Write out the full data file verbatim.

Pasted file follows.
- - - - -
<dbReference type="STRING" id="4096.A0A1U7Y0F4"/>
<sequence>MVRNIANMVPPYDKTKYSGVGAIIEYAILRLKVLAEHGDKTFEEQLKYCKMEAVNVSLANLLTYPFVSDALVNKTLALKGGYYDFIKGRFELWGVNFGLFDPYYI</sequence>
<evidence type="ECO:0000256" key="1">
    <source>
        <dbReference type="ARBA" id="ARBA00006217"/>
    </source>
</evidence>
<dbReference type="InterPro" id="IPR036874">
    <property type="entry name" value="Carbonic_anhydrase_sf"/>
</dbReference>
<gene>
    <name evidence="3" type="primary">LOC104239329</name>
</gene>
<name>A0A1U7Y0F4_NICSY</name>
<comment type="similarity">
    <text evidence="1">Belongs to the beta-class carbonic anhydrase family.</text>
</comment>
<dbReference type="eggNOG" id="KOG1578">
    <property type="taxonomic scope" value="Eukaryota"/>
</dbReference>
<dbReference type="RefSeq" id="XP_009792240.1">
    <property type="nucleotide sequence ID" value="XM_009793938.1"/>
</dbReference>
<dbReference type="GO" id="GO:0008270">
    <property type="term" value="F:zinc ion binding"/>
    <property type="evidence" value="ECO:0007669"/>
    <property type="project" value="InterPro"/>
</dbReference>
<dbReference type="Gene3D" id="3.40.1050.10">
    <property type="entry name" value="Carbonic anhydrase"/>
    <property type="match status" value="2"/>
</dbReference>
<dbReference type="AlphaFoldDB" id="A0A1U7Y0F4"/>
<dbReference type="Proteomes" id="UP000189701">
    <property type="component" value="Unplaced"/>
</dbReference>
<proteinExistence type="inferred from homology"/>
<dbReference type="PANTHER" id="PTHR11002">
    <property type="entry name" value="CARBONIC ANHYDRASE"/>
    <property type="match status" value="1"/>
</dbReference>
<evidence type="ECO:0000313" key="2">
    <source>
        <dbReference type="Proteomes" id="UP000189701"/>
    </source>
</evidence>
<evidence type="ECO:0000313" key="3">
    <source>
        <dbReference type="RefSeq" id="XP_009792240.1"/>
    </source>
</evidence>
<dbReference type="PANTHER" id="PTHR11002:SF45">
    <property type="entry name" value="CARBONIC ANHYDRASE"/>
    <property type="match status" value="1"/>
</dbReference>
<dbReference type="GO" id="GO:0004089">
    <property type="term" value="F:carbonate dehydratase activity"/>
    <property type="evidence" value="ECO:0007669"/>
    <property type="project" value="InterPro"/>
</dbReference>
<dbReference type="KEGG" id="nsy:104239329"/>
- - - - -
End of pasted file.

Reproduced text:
<dbReference type="STRING" id="4096.A0A1U7Y0F4"/>
<sequence>MVRNIANMVPPYDKTKYSGVGAIIEYAILRLKVLAEHGDKTFEEQLKYCKMEAVNVSLANLLTYPFVSDALVNKTLALKGGYYDFIKGRFELWGVNFGLFDPYYI</sequence>
<evidence type="ECO:0000256" key="1">
    <source>
        <dbReference type="ARBA" id="ARBA00006217"/>
    </source>
</evidence>
<dbReference type="InterPro" id="IPR036874">
    <property type="entry name" value="Carbonic_anhydrase_sf"/>
</dbReference>
<gene>
    <name evidence="3" type="primary">LOC104239329</name>
</gene>
<name>A0A1U7Y0F4_NICSY</name>
<comment type="similarity">
    <text evidence="1">Belongs to the beta-class carbonic anhydrase family.</text>
</comment>
<dbReference type="eggNOG" id="KOG1578">
    <property type="taxonomic scope" value="Eukaryota"/>
</dbReference>
<dbReference type="RefSeq" id="XP_009792240.1">
    <property type="nucleotide sequence ID" value="XM_009793938.1"/>
</dbReference>
<dbReference type="GO" id="GO:0008270">
    <property type="term" value="F:zinc ion binding"/>
    <property type="evidence" value="ECO:0007669"/>
    <property type="project" value="InterPro"/>
</dbReference>
<dbReference type="Gene3D" id="3.40.1050.10">
    <property type="entry name" value="Carbonic anhydrase"/>
    <property type="match status" value="2"/>
</dbReference>
<dbReference type="AlphaFoldDB" id="A0A1U7Y0F4"/>
<dbReference type="Proteomes" id="UP000189701">
    <property type="component" value="Unplaced"/>
</dbReference>
<proteinExistence type="inferred from homology"/>
<dbReference type="PANTHER" id="PTHR11002">
    <property type="entry name" value="CARBONIC ANHYDRASE"/>
    <property type="match status" value="1"/>
</dbReference>
<evidence type="ECO:0000313" key="2">
    <source>
        <dbReference type="Proteomes" id="UP000189701"/>
    </source>
</evidence>
<evidence type="ECO:0000313" key="3">
    <source>
        <dbReference type="RefSeq" id="XP_009792240.1"/>
    </source>
</evidence>
<dbReference type="PANTHER" id="PTHR11002:SF45">
    <property type="entry name" value="CARBONIC ANHYDRASE"/>
    <property type="match status" value="1"/>
</dbReference>
<dbReference type="GO" id="GO:0004089">
    <property type="term" value="F:carbonate dehydratase activity"/>
    <property type="evidence" value="ECO:0007669"/>
    <property type="project" value="InterPro"/>
</dbReference>
<dbReference type="KEGG" id="nsy:104239329"/>